Dog Park group launches fund drive | News

With a new five-year lease signed by the city, the Friends of the Choteau Dog Park is launching a fund-raising campaign to raise $35,000 for the set-up and maintenance of the new dog park.

Board President Polly Cunningham last week said $35,000 is an ambitious goal and the organization will work hard to reach it. That is the amount needed to fund the creation and opening of the park with a little cushion to help pay for annual expenses.

The Friends of the Dog Park is incorporated as a nonprofit organization, governed by a board including Cunningham, Vice President Sarah Richardson and members Cheyenne Browning, Susan Hillstrom, Butch VanDeRiet, Lisa Hudnutt and Anne Carlson.

The location for the park is the southern portion of the city-owned land where the former Choteau stockyards sat. This bare, undeveloped parcel runs parallel to the railroad tracks on the east side of the Teton County Sheriff’s Office. It is near the Choteau City Park and the Weatherbeater Arena.

The cost of developing the park will include five-foot or six-foot chain-link fencing, benches and picnic tables with a covering to provide shade and a wind break, and landscaping within the park to include mounds of dirt, logs, posts, boulders and other obstacles that dogs will enjoy playing on and around. The park will also have assorted sticks and tennis balls for dogs to play stations with and will have watering for thirsty dogs.

This sketch shows the basic plan for the Choteau Dog Park, with two separate areas, one for small dogs and one for large dogs, along with water and natural features like wood, stones and dirt for dogs to play with. Donations to help pay for the fencing are being welcomed now.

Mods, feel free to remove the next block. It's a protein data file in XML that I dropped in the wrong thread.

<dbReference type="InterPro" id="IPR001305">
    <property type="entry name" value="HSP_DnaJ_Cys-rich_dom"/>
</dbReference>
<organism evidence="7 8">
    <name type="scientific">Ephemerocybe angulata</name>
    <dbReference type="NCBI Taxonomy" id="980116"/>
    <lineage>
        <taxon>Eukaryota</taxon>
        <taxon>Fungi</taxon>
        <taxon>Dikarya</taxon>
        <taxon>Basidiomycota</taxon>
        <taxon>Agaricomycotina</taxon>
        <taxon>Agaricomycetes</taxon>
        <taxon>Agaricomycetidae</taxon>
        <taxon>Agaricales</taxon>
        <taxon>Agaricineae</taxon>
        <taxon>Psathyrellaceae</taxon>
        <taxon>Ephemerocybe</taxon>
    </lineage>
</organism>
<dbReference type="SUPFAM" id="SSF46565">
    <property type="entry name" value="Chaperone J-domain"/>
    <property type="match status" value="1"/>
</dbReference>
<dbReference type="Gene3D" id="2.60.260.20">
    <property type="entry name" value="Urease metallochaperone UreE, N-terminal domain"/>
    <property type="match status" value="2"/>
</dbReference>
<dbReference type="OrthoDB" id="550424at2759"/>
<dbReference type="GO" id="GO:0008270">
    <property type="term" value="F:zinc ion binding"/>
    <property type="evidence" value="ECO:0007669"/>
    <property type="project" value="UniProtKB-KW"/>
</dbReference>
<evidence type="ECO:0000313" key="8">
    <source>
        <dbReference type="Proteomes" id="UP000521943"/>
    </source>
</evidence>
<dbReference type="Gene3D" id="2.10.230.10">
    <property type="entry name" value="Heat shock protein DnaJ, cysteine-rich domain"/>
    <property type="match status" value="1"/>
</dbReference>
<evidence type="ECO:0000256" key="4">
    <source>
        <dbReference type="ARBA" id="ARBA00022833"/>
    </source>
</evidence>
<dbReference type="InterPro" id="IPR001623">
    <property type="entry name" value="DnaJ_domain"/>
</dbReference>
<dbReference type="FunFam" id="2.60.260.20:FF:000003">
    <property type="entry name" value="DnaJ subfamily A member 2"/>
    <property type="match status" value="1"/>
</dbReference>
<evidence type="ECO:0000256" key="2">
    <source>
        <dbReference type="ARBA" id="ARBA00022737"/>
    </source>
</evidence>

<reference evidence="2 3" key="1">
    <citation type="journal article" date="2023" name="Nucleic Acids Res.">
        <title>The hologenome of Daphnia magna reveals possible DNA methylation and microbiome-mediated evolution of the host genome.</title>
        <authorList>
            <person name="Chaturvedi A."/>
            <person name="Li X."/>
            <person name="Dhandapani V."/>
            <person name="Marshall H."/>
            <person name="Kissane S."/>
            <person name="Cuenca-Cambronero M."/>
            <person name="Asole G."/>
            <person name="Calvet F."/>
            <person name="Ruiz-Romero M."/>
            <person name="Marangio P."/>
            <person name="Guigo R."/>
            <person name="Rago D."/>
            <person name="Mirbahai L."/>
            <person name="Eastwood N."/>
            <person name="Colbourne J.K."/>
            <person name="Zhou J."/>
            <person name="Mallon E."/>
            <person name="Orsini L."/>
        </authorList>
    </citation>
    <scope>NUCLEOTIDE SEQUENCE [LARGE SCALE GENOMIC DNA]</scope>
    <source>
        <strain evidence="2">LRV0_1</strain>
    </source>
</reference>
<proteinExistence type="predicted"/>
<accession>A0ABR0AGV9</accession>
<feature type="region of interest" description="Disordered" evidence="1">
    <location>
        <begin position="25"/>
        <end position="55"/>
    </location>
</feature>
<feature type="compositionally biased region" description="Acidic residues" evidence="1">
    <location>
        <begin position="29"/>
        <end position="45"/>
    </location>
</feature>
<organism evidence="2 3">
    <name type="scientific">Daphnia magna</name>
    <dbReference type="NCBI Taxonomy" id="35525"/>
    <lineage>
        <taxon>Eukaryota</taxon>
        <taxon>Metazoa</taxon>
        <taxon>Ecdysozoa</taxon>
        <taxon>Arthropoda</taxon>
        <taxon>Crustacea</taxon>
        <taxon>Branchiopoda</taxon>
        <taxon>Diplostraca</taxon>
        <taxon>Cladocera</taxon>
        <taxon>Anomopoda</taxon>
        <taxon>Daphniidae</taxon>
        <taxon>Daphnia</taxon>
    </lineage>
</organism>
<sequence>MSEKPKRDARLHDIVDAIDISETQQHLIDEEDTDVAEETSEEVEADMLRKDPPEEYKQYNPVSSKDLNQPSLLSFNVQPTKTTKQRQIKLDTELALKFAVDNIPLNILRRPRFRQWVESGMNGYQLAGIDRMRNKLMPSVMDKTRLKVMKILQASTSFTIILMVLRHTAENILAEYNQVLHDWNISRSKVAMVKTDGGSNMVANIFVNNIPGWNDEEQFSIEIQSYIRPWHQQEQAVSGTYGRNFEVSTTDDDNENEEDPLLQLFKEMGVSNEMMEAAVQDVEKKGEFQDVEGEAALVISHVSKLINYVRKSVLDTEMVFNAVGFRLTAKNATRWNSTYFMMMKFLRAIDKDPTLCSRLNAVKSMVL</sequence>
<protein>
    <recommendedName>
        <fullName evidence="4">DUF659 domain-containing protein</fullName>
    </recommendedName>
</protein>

The park will have two different areas — three quarters of acre for big dogs and a half acre for small dogs, each to be accessed via a double-gated entry pen to deter “escape artists.”

The group will provide both plastic sacks for picking up dog poop and pick-up tools (scoopers) for owners to pick up after their dogs. Plastic-lined trash cans will be in each dog area for disposal of pet droppings. As a cooperative, the group will expect dog owners to clean up after their pets. Those trash cans will then be emptied into a city trash can for disposal.

Rules for use and etiquette placards will be posted at each park entry. Signs will also be put on Main Avenue and at locations such as the Visitors Center, directing travelers and tourists to the park.

Cunningham said the board is sending out letters seeking financial support and will have a table at this weekend’s Choteau Soroptimists Summer Festival where they can take donations. She will be staffing the table with “Tinker,” a dog she shares with Dave Wedum.

“We need to fundraise in the community” to show larger corporate funders that there is a strong community buy-in for creating the park, she said.

The group has worked with Steve Dogiakos to set up a website at where donations can also be made with major credit cards.

The largest single cost for the park will be the fencing, which is expected to cost at least $23,000. The group could lower that cost by using donated fencing and Cunningham asked anyone with extra or unneeded five-foot or six-foot chain link fencing to consider donating it to the dog park.

Other items that will carry a cost and are put on the futures list include a level, graveled walking path inside the perimeter of each pen and the sun shade.

On the west side of the park, there will be a 20-foot-long wooden fence on the inside of the chain-link fencing. This will provide a wind break and there will be a bench for people to sit and watch while their dogs play. The wall will be a “wall of remembrance,” Cunningham said. For a $25 donation, the group will have a piece of wood engraved with the donor’s dog’s name and the plaque will be mounted on the wall.

“It will be marvelous to see all those names,” she said.

She said the group hopes to get the posts set for the fence this year and to get the park fenced next spring. “It’s such a great place,” she said of the property. “The people who camp here [in the City Park] are going to be thrilled,” she said.


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